Beyond the contrast, realize you are waging war with part of a sentence, and only a part. What happens to the other parts of your sentence when you start renovating and overhauling the verb? Your crusade is not without consequence. Getting punchier is all well and good when John’s hungry and Bob’s rushing but what happens when you want the focus to be the subject or the direct object or anything else other than some show-stealing action verb? You ever notice that the tips sites don’t give this as an example of ‘was’ sucks: “To be or not to be, that is the question”? Or how about Ray Bradbury when he said in Fahrenheit 451, “It was a pleasure to burn”?

Your crusade is not without consequence. I’ve said it a few times for a reason. Look at my mantra through the lens of ‘was sucks’. If you make the verb punchier, how could you not lose some of the alliterative appeal of the sentence, or dilute the grandness inherent in the subject’s metaphor?

Understand that changing a part changes the whole.

Finally, you are the storyteller. That goes beyond the narrator; it extends well past taut action, crisp dialogue and punchy verbs. You are the key… the window to events, people and places we the reader cannot imagine without you.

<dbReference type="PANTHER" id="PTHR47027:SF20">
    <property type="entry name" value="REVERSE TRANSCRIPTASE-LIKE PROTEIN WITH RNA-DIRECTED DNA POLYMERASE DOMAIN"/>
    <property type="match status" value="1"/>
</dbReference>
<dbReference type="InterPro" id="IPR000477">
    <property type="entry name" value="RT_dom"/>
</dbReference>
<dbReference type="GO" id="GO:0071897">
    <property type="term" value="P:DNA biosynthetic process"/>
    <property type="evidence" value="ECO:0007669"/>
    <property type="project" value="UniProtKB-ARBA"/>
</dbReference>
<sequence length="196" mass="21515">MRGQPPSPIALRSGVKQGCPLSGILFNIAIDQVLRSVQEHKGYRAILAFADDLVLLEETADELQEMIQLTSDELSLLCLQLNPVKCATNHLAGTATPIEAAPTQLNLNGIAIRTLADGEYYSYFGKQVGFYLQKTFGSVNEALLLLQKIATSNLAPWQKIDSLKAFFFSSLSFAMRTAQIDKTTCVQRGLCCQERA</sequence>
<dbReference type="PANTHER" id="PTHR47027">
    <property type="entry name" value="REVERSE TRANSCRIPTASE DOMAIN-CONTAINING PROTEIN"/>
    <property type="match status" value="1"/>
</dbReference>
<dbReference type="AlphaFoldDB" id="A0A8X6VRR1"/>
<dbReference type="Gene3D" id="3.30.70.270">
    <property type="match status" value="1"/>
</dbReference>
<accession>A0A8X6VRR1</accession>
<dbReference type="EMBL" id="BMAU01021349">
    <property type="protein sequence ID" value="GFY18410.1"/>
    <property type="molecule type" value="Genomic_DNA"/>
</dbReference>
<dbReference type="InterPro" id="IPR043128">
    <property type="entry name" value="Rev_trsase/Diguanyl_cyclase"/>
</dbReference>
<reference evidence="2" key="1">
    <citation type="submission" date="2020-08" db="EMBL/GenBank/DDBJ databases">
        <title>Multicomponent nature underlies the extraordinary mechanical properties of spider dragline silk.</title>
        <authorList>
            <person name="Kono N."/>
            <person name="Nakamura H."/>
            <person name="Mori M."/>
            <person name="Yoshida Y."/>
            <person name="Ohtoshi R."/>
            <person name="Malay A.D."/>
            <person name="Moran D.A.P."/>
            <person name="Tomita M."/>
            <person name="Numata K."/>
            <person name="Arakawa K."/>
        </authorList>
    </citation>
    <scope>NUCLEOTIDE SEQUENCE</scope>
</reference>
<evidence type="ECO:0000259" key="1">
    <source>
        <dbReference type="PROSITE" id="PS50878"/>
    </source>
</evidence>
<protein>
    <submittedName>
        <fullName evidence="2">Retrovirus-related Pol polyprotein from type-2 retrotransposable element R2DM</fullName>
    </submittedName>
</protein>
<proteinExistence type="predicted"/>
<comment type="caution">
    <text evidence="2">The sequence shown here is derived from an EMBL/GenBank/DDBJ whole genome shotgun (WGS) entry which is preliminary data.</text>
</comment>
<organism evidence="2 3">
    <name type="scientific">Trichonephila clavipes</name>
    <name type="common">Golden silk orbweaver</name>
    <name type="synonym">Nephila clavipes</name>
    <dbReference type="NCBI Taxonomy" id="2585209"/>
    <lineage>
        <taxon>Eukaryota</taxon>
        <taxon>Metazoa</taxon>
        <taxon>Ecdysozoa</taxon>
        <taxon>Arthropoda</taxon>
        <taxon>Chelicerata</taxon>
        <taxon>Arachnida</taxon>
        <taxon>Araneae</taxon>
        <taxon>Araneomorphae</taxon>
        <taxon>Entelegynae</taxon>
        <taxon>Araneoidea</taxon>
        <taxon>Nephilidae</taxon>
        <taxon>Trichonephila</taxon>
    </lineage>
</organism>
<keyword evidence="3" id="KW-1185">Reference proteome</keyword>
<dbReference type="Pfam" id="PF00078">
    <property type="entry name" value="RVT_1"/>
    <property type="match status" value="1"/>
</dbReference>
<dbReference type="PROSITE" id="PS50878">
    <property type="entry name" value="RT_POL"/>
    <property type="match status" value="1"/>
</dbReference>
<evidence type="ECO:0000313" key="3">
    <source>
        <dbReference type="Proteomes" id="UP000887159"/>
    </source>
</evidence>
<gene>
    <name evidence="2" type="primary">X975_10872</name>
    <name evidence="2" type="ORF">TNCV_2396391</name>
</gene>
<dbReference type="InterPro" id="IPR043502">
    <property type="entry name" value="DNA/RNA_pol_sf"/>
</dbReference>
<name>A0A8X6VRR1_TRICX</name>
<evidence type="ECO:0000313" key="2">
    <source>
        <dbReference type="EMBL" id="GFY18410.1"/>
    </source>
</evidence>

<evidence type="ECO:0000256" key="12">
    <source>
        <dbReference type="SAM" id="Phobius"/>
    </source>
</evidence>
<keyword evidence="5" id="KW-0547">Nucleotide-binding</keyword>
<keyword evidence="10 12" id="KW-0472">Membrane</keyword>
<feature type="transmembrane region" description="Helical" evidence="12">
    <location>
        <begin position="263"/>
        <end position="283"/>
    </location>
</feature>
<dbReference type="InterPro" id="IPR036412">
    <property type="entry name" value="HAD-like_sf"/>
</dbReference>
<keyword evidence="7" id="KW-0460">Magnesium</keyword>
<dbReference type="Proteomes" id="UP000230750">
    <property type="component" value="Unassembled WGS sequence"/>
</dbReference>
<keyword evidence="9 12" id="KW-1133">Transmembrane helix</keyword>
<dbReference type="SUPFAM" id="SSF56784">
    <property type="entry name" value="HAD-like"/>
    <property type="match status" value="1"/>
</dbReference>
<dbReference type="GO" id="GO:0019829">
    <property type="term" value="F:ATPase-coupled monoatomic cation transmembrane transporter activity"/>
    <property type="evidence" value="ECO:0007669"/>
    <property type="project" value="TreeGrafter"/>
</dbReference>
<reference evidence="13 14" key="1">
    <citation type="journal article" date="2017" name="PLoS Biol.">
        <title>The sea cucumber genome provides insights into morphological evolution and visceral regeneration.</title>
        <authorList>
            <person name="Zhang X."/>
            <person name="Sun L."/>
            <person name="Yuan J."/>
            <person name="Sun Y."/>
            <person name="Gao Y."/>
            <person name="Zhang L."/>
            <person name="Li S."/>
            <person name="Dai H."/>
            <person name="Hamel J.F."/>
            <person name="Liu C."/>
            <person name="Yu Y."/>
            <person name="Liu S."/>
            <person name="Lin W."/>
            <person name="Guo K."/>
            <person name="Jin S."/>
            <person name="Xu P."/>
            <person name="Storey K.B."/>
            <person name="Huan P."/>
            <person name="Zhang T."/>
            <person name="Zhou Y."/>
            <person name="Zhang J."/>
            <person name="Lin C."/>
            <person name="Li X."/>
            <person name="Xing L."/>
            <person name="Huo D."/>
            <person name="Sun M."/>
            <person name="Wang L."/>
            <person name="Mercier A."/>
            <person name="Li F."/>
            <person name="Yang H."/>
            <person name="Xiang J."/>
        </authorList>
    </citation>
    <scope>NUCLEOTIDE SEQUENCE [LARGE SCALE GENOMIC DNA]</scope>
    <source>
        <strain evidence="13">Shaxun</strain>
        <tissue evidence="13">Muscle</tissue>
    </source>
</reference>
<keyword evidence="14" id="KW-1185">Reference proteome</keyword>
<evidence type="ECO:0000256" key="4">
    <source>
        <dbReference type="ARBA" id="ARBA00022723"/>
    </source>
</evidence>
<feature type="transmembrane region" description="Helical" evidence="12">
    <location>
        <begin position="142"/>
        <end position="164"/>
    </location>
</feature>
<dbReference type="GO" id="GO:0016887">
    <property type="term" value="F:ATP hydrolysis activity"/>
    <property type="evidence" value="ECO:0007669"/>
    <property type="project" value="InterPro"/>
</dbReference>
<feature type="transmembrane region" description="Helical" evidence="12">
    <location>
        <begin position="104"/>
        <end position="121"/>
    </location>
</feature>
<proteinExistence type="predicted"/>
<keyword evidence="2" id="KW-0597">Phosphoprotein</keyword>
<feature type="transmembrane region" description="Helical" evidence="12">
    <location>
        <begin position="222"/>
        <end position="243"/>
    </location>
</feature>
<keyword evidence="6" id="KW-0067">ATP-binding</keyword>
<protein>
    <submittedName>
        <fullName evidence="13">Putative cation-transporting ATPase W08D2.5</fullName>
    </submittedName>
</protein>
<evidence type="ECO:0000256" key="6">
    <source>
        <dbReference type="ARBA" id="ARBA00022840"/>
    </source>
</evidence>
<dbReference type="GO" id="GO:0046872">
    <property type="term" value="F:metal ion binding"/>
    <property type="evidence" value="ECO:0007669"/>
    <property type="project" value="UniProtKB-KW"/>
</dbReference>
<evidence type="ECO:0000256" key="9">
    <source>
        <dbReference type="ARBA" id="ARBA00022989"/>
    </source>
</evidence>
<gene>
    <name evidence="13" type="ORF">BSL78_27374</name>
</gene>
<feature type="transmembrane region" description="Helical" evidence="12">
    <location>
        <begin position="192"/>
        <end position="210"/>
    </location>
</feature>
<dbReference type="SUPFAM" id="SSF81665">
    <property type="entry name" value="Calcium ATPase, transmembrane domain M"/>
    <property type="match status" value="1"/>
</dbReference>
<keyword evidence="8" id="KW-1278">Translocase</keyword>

It is your duty to report their state of being faithfully. Sometimes, some things just are.

Now don’t go taking my advice to extremes and leaving a field full of passive voice/passive verbs. Some sentences (sometimes many sentences) need that loving touch of your overhaul. But leave the “find and replace” function alone. Stop the witch hunt on was. Instead of arbitrarily hating was, look at the whole sentence. Then look how that sentence fits in your paragraph, and how that paragraph fits into the overall story. If it feels right, if it sounds good, if the actiony, punchy, newly realized sentence version 2.0 just doesn’t have the same flow then consider carefully. You may be better off leaving was as is.